If enough people complain then someone at the BBC is bound to get queasy enough about charges of anti-Semitism to escalate this.


  2. George R says:

    “The world’s most dangerous broadcaster”

    (by Melanie Phillips)

    [Opening extrtact]:

    “I have only just caught up with the BBC1 documentary on the Dutch politician Geert Wilders that was transmitted on Tuesday evening. Did I say documentary? ‘Europe’s Most Dangerous Man’ was a vicious hatchet job that was a disgrace to journalism. More than that, it could be argued that by presenting Wilders as a latter-day Nazi who was likely to foment war in Europe between Muslims and non-Muslims, it was in effect inciting violence or the murder of a politician who is already under armed guard 24/7.”


  3. TrueToo says:

    John Anderson – I believe one can write to any useful BBC idiot, no matter how senior, by putting a dot between the first name and surname and ending with
    @ BBC dot co dot uk. I chastised Peter Horrocks, currently World Service head, with that address and I know at least that he received his chastisement because his assistant replied. the assistant to Steve Herrmann, BBC website Editor, did likewise when I chastised him for covering up the BBC’s cheerleading of the LibDems at the expense of the Consrvatives and Ros Atkins of World Have Your Say replied personally to my observation that he was about the only World Service journalist who deviated from his colleagues’ starry-eyed love affair with Egypt’s revolutionaries by posing tough questions to the Muslim Brotherhood.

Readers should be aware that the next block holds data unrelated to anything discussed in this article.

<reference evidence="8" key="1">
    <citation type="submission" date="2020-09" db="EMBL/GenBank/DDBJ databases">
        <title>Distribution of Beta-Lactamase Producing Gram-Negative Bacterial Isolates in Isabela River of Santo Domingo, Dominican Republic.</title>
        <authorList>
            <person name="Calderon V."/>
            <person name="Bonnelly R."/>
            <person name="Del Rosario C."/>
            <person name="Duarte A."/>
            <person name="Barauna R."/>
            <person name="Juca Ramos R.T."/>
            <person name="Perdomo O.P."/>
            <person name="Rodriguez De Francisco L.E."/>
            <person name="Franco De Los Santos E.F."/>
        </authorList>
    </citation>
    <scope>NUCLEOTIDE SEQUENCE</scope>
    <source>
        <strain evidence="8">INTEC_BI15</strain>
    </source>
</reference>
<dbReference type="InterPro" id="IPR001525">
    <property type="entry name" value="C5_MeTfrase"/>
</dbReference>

I don’t believe there is much point in complaining via the “Complaints” website and being sent on a wild goose chase while they cover their collective butt. I think it’s more effective to hammer them personally with scathing but nevertheless polite criticism.

    I intend to compose such a letter to Rupert Wingfield Hayes re his foul portrayal of Israelis as indifferent, greedy materialists and the Palestinian as noble activists:

    Tel Aviv is like a new Miami but does it help talks?

    But I have a dilemma here: do I address it or ?

    Probably the former. Well, I’ll try both.


  4. TrueToo says:

    Just gritted my teeth and sat through the one-sided rubbish they fed the public on Wilders. Propaganda aside, they can’t even get their facts right. At 13:45 minutes in, they have this to say re Wilders’ visit to Britain: